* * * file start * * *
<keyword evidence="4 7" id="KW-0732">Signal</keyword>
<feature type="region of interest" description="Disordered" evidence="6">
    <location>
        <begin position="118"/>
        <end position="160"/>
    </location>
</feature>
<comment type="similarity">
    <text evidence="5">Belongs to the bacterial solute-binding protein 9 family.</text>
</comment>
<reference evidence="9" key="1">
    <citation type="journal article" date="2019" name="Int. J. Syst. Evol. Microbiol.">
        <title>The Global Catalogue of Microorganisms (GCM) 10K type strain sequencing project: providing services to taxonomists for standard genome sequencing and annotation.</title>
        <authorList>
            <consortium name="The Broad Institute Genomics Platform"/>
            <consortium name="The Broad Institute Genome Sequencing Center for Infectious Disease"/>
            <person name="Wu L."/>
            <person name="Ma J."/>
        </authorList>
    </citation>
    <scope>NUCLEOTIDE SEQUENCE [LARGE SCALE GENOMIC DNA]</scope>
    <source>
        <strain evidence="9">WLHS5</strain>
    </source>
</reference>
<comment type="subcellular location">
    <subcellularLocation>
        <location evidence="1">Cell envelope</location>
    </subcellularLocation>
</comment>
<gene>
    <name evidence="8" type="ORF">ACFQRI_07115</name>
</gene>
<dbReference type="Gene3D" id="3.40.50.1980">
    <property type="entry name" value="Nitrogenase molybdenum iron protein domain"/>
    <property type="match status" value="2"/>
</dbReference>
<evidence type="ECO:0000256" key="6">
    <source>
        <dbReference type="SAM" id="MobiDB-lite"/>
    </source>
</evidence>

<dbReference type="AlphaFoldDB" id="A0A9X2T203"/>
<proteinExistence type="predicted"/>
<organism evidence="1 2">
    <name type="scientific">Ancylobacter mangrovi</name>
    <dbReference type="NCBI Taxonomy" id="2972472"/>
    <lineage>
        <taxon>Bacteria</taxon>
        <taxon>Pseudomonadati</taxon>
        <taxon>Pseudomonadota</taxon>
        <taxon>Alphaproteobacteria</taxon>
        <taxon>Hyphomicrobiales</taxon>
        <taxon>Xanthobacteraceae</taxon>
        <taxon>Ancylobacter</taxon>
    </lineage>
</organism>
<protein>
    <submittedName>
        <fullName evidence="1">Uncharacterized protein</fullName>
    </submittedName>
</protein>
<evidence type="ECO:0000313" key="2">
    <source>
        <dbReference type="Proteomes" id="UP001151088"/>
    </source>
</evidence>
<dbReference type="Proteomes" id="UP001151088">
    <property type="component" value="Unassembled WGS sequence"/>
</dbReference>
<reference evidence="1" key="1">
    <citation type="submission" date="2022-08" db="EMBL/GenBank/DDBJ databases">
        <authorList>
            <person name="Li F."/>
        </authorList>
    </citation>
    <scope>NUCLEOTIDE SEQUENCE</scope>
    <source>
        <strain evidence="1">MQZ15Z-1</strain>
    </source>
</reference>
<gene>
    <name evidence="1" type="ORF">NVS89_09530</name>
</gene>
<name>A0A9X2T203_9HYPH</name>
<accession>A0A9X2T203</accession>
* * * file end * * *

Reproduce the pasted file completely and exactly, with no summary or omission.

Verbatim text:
<keyword evidence="4 7" id="KW-0732">Signal</keyword>
<feature type="region of interest" description="Disordered" evidence="6">
    <location>
        <begin position="118"/>
        <end position="160"/>
    </location>
</feature>
<comment type="similarity">
    <text evidence="5">Belongs to the bacterial solute-binding protein 9 family.</text>
</comment>
<reference evidence="9" key="1">
    <citation type="journal article" date="2019" name="Int. J. Syst. Evol. Microbiol.">
        <title>The Global Catalogue of Microorganisms (GCM) 10K type strain sequencing project: providing services to taxonomists for standard genome sequencing and annotation.</title>
        <authorList>
            <consortium name="The Broad Institute Genomics Platform"/>
            <consortium name="The Broad Institute Genome Sequencing Center for Infectious Disease"/>
            <person name="Wu L."/>
            <person name="Ma J."/>
        </authorList>
    </citation>
    <scope>NUCLEOTIDE SEQUENCE [LARGE SCALE GENOMIC DNA]</scope>
    <source>
        <strain evidence="9">WLHS5</strain>
    </source>
</reference>
<comment type="subcellular location">
    <subcellularLocation>
        <location evidence="1">Cell envelope</location>
    </subcellularLocation>
</comment>
<gene>
    <name evidence="8" type="ORF">ACFQRI_07115</name>
</gene>
<dbReference type="Gene3D" id="3.40.50.1980">
    <property type="entry name" value="Nitrogenase molybdenum iron protein domain"/>
    <property type="match status" value="2"/>
</dbReference>
<evidence type="ECO:0000256" key="6">
    <source>
        <dbReference type="SAM" id="MobiDB-lite"/>
    </source>
</evidence>

<dbReference type="AlphaFoldDB" id="A0A9X2T203"/>
<proteinExistence type="predicted"/>
<organism evidence="1 2">
    <name type="scientific">Ancylobacter mangrovi</name>
    <dbReference type="NCBI Taxonomy" id="2972472"/>
    <lineage>
        <taxon>Bacteria</taxon>
        <taxon>Pseudomonadati</taxon>
        <taxon>Pseudomonadota</taxon>
        <taxon>Alphaproteobacteria</taxon>
        <taxon>Hyphomicrobiales</taxon>
        <taxon>Xanthobacteraceae</taxon>
        <taxon>Ancylobacter</taxon>
    </lineage>
</organism>
<protein>
    <submittedName>
        <fullName evidence="1">Uncharacterized protein</fullName>
    </submittedName>
</protein>
<evidence type="ECO:0000313" key="2">
    <source>
        <dbReference type="Proteomes" id="UP001151088"/>
    </source>
</evidence>
<dbReference type="Proteomes" id="UP001151088">
    <property type="component" value="Unassembled WGS sequence"/>
</dbReference>
<reference evidence="1" key="1">
    <citation type="submission" date="2022-08" db="EMBL/GenBank/DDBJ databases">
        <authorList>
            <person name="Li F."/>
        </authorList>
    </citation>
    <scope>NUCLEOTIDE SEQUENCE</scope>
    <source>
        <strain evidence="1">MQZ15Z-1</strain>
    </source>
</reference>
<gene>
    <name evidence="1" type="ORF">NVS89_09530</name>
</gene>
<name>A0A9X2T203_9HYPH</name>
<accession>A0A9X2T203</accession>